Song of the day: “Fever Dog” by Stillwater
For someone who held a “movie club” on Friday nights in high school because he didn’t roll with the partying crowd, I’ve become a surprisingly TV-focused guy over the past year. Movies take a lot more effort to watch since they aren’t packaged in convenient 23 or 41 minute chapters, and because my lack of a 9-to-5 job means that I essentially work seven days a week, I can rarely justify taking two or more hours out of my day to sit and consume visual culture. Sometimes, though, a life situation calls for a particularly special movie. In July, as I languished in Lake Tahoe without a clear passion or plan for the future, that movie was The Graduate. And last night, nearly two months into my career as a music journalist, that movie was Almost Famous.
What better movie for a music journalist to watch than one that tells the story of a fifteen-year-old writer who hits the road with one of his favorite bands? What better life could I imagine for myself than getting to experience every aspect of that band’s tour, from crazy parties in Topeka and Los Angeles to legendary performances in Cleveland and New York City, and having the chance to pick their brains about their songs and their lives? When I read that Cameron Crowe wrote Almost Famous as a semi-autobiographical tale, and that William Miller’s experiences are based on his own, I couldn’t help but feel more than a little jealous. The early 1970s were different times–before the blogosphere democratized the Internet, mega-amplified the supply of writers, and made it damn near impossible for people well out of high school to become paid contributors to any magazine, let alone Rolling Stone. Then again, reading about Crowe’s life and success in both journalism and screenwriting gave me another inspiring figure in my chase for the Dionysian.
I started watching Almost Famous around midnight, not expecting that it would run well over two and a half hours. But of all the late nights I’ve had over the past several years because I couldn’t shut off a screen, this was probably the most worthy. Not only did I take away some great lessons in journalism, but Nietzsche and his philosophy made their inevitable entry to my thoughts as the movie progressed.
Almost Famous is, first and foremost, a movie about truth. Literally so, as the first lines read:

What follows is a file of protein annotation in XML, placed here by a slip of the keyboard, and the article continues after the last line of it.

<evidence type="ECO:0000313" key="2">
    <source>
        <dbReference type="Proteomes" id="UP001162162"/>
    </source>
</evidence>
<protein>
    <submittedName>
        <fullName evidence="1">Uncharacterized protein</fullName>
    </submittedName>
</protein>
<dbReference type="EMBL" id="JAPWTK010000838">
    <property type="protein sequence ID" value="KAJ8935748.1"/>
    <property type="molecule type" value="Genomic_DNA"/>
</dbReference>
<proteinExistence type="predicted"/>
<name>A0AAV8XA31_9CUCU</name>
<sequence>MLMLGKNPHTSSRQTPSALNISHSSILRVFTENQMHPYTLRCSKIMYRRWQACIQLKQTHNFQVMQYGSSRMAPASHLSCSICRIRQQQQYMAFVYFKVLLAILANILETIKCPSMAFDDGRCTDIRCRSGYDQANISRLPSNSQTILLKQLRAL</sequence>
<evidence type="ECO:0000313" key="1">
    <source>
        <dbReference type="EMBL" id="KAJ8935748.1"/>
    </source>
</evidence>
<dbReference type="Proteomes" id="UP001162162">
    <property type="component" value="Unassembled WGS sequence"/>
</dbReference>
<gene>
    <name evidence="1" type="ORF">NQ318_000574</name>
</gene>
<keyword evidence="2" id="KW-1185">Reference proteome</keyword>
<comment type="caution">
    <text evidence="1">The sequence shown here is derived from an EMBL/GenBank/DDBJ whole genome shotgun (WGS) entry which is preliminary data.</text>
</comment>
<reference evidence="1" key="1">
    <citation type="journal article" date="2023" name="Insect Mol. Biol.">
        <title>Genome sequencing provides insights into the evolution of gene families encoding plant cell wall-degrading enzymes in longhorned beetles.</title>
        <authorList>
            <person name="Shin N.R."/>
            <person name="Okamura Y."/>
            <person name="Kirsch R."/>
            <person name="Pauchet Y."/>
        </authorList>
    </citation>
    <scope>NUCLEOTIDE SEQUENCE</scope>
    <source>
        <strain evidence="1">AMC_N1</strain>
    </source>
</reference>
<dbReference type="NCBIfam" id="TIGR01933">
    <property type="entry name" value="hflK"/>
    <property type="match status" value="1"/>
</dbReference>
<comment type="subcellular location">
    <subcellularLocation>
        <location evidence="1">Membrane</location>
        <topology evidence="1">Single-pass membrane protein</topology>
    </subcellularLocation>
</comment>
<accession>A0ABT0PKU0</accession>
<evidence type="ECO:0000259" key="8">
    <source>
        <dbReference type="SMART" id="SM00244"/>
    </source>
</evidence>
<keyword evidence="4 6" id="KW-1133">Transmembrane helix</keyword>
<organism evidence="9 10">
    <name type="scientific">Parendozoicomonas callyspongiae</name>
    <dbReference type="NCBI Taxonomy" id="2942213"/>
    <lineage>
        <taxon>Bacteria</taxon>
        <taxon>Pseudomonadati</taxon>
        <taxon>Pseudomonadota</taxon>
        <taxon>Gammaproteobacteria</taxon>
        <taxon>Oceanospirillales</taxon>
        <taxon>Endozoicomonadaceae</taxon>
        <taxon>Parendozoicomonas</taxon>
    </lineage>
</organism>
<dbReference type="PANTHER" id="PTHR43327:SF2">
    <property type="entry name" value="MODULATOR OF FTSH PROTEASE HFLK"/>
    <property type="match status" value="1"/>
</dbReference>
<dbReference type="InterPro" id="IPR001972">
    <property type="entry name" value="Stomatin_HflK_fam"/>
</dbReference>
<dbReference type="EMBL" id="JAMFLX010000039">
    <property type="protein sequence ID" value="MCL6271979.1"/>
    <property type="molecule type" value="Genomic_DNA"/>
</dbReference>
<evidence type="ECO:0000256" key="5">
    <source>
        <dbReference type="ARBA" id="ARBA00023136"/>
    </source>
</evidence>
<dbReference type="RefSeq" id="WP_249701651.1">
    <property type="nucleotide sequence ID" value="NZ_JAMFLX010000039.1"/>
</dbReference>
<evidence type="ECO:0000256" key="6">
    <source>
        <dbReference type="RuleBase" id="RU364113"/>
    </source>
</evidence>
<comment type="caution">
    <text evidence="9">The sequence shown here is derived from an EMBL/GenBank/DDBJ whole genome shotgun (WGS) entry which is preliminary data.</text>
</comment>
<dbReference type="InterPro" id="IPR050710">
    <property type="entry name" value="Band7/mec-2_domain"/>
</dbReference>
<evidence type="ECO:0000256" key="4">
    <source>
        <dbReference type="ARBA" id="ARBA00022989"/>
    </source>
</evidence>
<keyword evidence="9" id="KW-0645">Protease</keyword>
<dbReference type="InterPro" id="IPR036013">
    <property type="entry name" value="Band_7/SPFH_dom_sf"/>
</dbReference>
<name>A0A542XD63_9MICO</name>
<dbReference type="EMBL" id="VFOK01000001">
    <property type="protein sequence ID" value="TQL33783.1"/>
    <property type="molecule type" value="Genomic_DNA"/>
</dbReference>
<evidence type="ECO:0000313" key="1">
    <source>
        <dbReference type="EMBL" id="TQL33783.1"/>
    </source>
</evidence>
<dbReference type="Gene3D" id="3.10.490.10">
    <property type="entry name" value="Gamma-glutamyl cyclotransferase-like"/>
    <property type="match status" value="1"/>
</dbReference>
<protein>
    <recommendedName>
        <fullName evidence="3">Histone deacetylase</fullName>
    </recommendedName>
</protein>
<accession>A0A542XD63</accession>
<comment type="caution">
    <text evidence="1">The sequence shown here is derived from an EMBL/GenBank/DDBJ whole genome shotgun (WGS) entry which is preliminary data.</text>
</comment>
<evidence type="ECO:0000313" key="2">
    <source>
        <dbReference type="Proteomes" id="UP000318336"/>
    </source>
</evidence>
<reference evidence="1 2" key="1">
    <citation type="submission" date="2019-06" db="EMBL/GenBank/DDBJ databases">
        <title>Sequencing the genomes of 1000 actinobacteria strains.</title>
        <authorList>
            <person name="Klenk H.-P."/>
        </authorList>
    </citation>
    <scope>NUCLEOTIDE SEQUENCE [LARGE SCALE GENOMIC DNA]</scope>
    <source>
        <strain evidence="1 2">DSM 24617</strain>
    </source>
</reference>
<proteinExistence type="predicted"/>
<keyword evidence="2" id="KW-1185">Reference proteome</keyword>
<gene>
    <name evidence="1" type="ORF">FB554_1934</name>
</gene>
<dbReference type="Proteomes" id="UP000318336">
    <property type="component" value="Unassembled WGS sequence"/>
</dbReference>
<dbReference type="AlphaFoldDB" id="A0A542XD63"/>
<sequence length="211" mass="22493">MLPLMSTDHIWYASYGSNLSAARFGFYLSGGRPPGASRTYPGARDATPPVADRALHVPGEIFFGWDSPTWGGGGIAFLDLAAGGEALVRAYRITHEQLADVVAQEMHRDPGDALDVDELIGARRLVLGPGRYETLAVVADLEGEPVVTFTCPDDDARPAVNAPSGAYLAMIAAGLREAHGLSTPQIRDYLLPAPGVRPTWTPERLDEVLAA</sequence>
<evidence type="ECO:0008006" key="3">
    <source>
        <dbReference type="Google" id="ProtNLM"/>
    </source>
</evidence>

Elaine: You want to be Atticus Finch. Oh, that makes me feel so good.
William: I like him.
William: Well, he’s honest.
William Miller (Patrick Fugit) has been raised by his über-helicopter Elaine (Frances McDormand), who puts today’s “tiger moms” to shame, and early on in the film we find out that she’s lied to him about his age. “Adolescence is a marketing tool,” she quips, defending her actions as her rebellious daughter Anita (a young and characteristically deadpan Zooey Deschanel) takes the opportunity to attack her. Elaine is a walking contradiction throughout much of the film: the college professor who flaunts her intelligence as proof that she is always right, yet is blinded by her own dogmatic views of the world and incapable of acknowledging her children’s ability to think independently and make their own decisions. Nominally in the pursuit of “truth” in her chosen profession, she’s willing to lie to her son to suit her own pathological need for his love and devotion. And when Elaine’s parenting tactics fail, she can’t accept the reality of her failure. “She’ll be back,” she remarks as Anita leaves home to become a stewardess. Even in the face of her daughter’s clear joie de vivre, Elaine remains convinced that her system of morals is correct and will prevail.
Of course, this thinking violates Friedrich Nietzsche’s dictums against any type of permanently held valuations. Nietzsche’s thought system is unique among philosophers in that it’s more of an anti-system, an encouragement to the constant creation and destruction of values and the free expression of life energy unfettered by preexisting people, beliefs, or experiences. Elaine can’t even grasp any sort of life that deviates from what her books and studies have taught her, as is evident in her consistent check-ins with William as he travels the country with Stillwater. She freaks the music world out with her intensity and feverish worry about 1) keeping William safe and 2) keeping his morals intact. The Stillwater tour isn’t a place where traditional morality has any sort of place, and she knows this–it’s a “Valhalla of decadence.”
How incredible it is, then, that Frances McDormand makes us feel for Elaine when she walks out of her classroom, and that in the end she actually welcomes the man who killed her son’s story into her house. I’ve always admired McDormand for her work in Fargo, but this performance I found more powerful.